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Sorghum Poisoning in Horses

(Sudan Grass Poisoning)

By

Barry R. Blakley

, DVM, PhD, University of Saskatchewan

Last full review/revision Jun 2021 | Content last modified Jul 2021

Sorghum species are drought-tolerant plants with a high nutritional value related to protein, fiber, calcium, potassium, phosphorus, and antioxidant content. Unfortunately, the plants may produce neuropathic and teratogenic manifestations if consumed by animals. Sorghum poisoning has occurred primarily in the southwestern US and Australia. The syndrome is reported almost exclusively in horses, although a similar disease has been reported in sheep and cattle. Lathyrogenic nitriles such as beta-cyanoalanine, cyanogenic glycosides, and nitrates have been suggested as causative agents. The syndrome develops in horses after they have grazed hybrid Sudan pastures for weeks to months, and axonal degeneration and myelomalacia in the spinal cord and cerebellum develop. (Also see Cyanide Poisoning Cyanide Poisoning read more .) Consumption of the seed will not produce the disease.

Sorghum poisoning is characterized by caudal ataxia or incoordination, cystitis, urinary incontinence (which predisposes both male and female horses to cystitis), and alopecia on the hind legs due to urine scalding. The loss of urinary bladder function is related to axonal degeneration of spinal cord neurons. Incoordination may progress to irreversible flaccid paralysis. Deformities of the fetal musculoskeletal system (ankylosis or arthrogryposis) and abortion may occur during late pregnancy.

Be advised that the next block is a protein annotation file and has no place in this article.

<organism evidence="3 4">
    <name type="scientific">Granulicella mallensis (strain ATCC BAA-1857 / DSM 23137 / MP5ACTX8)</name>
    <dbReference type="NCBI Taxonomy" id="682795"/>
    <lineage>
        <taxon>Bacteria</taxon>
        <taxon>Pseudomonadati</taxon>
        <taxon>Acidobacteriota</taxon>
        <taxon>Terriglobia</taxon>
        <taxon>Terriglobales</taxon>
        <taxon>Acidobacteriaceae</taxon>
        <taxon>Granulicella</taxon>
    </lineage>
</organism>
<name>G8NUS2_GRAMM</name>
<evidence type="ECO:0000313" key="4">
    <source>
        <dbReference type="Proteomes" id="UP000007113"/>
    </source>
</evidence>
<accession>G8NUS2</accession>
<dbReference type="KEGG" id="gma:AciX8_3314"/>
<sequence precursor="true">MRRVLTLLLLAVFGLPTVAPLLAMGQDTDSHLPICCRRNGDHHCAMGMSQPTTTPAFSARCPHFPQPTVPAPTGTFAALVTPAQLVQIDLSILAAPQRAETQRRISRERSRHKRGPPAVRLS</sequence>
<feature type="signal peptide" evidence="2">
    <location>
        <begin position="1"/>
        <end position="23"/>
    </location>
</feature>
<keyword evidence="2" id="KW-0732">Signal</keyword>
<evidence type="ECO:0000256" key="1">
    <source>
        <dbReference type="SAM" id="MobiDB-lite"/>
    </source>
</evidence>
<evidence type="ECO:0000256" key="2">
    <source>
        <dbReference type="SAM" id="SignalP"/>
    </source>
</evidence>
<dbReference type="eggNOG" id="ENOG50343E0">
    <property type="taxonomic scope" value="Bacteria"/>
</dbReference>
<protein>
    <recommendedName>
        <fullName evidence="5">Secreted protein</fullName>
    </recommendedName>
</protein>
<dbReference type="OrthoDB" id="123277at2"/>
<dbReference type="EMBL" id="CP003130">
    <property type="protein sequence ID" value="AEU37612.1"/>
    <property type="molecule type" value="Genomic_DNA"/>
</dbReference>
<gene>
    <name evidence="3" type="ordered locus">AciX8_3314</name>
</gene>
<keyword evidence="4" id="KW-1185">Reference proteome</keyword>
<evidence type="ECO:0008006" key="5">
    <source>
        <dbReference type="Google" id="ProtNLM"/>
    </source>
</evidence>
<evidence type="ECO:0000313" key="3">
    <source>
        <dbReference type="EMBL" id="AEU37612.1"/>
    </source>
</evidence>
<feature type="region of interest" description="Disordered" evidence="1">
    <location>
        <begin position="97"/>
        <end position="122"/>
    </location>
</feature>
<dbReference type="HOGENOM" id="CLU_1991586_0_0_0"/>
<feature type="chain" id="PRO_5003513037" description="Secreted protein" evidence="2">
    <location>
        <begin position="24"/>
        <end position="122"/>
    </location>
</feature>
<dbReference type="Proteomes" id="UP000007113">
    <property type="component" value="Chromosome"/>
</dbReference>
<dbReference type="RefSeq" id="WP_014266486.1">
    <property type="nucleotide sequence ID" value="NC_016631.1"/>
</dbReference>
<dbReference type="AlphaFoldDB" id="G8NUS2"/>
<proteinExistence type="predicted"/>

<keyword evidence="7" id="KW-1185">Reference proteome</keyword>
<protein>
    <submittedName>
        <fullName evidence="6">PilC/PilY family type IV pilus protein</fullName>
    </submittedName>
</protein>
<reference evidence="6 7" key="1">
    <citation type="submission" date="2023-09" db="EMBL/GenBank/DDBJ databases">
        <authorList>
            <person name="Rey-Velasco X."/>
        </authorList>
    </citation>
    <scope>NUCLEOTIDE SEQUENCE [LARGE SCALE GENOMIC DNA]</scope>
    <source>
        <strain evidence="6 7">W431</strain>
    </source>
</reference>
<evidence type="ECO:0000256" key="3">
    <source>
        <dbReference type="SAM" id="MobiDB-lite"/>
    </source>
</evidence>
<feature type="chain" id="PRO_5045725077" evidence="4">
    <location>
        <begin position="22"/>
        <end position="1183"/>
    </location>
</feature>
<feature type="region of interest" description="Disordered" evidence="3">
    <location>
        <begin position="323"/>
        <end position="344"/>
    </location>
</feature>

Diagnosis is based on the analysis of urine for evidence of cystitis and on the characterization of spinal cord lesions associated with degeneration in the cauda equina and sacrococcygeal nerve roots. Analysis of forage for cyanide content may be helpful, although cyanide concentrations vary considerably over time. The cyanide content is influenced by frost, drought, and herbicide application. Although fatal poisoning (toxicosis) is infrequent, the impact on reproduction is the primary concern. Consumption of sorghum hybrids with low cyanogenic potential, or restriction of access to sorghum grasses may limit the incidence. Alternative feed sources, rotational grazing, and feeding of fully cured sorghum feeds will reduce cyanide exposure. Dietary supplementation with sulfur may be beneficial. Affected horses often die from pyelonephritis. Treatment with antimicrobials may be helpful, but full recovery is rare if ataxia has developed. Grazing on pastures containing sorghum plant species, particularly related to regrowth conditions, is not recommended for horses.

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